David's bro and sister in law stopped by night before last on their way down to Mississippi to do some post-Katrina work with their church.  It was good to see them.  I can't believe the last time we saw them was at the Outer Banks last March.  Shame on us.

David survived the Cactus Tour just fine ... with a little farmers' tan and sore muscles.  It is sure nice to have him back. 

I want to find whoever it was who invented Daylight Savings Time and slug him.  This whole week has been awful -- I feel like I'm drugged.  One afternoon I slept hard for 30 minutes when I just put my head back on the couch.  And dreamed!  I feel like I'm in a fog.  I think today is the first day that I've felt halfway normal.

News flash!  I have invited my sister to come on the Kazakhstan playground trip with us!  I am so fired up ... I was kinda dreading going alone.  Not dreading so much as sad that I wouldn't have someone to share the trip with.  I never in a zillion years thought she would say yes ... she's very much a homebody ... but given the alternative between teaching summer school and going on a global, jet-setting adventure.... well, it was a no-brainer, I think.  The latest bulletin was that we are still planning to arrive June 10.  We'll be in a tiny town called Esik, about an hour from Almaty, and in Petropavlovsk, in the extreme north of Kaz., almost to the Russian border.  I'm hoping Debi and I can stop off in Amsterdam or somewhere in Europe for a day to break up the trip.  Stay tuned.

Saturday, April 1, 2006

Could you pass the US Citizenship Test?

Could You Pass the US Citizenship Test?

All this talk about immigration ... I wrote back in the early days of adopting Melanie about our visit to the INS (now BCIS).  I commented on the rainbow of people who were there, standing in line for hours.  I remember once I met a skycap at the airport.  He had a very thick gorgeous accent, and being the curious nut that I am, I engaged him in conversation.  Where are you from?  He was from Nigeria (I think .. it was somewhere in West Africa.  40 lashes with a wet noodle for me for not remembering) and he had won an immigration lottery to come to the US.  Only him though ... he left his family behind.  He was in the process of trying to get his wife to join him in the US, but oh the hoops through which he had to jump.  So many of us take for granted what we have here in this country.  We are snobs, that is the bottom line.  We look down on people from other countries -- or worse, don't bother to learn anything about them or their culture.  Why do I feel so strongly about this?  I am in the middle of reading a book called "Third Culture Kids" about kids like me who grew up overseas, immersed in cultures other than our parents'.  We come back to this country after having lived as a minority for most of our lives and are depressed and saddened by the apathy that we find in many of our classmates.  How civil wars and true, dirt floor poverty were once real to us (we touched it!), yet are only a black & white snapshot in a newspaper in this country that no one noticed, because it didn't affect them.  We are aghast at the flippancy of our so-called peers, who really aren't peers of ours at all.  We are older than our years, jaded, perhaps, and as a result we come across as snobs, or aloof weirdos.  We never fit in, always feel restless because we don't feel at home.  Anywhere.  We can't go back to the country we lived in before, and we don't feel right in the US.  So we are, basically, emotionally homeless.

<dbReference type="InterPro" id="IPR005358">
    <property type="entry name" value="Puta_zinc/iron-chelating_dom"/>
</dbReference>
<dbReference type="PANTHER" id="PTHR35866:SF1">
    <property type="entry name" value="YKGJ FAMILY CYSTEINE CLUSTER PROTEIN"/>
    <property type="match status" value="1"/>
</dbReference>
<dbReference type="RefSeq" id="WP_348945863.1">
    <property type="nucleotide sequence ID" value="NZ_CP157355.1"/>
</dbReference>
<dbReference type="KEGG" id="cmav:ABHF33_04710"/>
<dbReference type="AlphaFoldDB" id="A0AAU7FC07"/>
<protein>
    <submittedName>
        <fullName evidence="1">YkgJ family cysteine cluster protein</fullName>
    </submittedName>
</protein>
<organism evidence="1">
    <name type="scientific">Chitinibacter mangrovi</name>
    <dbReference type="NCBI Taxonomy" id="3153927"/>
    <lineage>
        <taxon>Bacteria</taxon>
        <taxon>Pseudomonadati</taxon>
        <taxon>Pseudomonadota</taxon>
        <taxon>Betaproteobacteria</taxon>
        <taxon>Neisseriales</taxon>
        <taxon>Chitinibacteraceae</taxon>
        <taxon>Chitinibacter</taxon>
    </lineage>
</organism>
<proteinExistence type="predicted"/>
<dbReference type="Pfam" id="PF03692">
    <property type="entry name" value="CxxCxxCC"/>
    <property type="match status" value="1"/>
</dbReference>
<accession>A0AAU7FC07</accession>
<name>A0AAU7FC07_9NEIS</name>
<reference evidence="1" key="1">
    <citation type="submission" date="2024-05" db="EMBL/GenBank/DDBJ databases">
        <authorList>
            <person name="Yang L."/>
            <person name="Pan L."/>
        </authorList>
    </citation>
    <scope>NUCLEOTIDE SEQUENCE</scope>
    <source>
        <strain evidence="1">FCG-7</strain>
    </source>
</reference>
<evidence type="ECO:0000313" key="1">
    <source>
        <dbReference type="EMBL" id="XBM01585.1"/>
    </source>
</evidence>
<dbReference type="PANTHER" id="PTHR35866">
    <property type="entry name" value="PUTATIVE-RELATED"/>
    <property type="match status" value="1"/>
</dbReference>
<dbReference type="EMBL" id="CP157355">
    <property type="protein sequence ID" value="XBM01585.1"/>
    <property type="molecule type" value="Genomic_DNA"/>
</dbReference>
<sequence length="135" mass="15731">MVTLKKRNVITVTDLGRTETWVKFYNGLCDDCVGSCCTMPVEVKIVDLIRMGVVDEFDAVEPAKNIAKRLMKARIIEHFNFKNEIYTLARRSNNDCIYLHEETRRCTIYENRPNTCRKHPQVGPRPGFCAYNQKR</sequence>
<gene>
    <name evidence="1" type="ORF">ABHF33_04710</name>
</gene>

Do you ever give your skycap a second thought?  How about the guys who mow the highway?  Or do your landscaping?  Who are the maids at the motel you stayed in?  Aren't you curious about how they got here?  How many of their family members had to stay behind?  Mostly we just complain that they can't speak English.  But how many of us learn Chinese or French or Hindi?  Where the heck did this soapbox come from?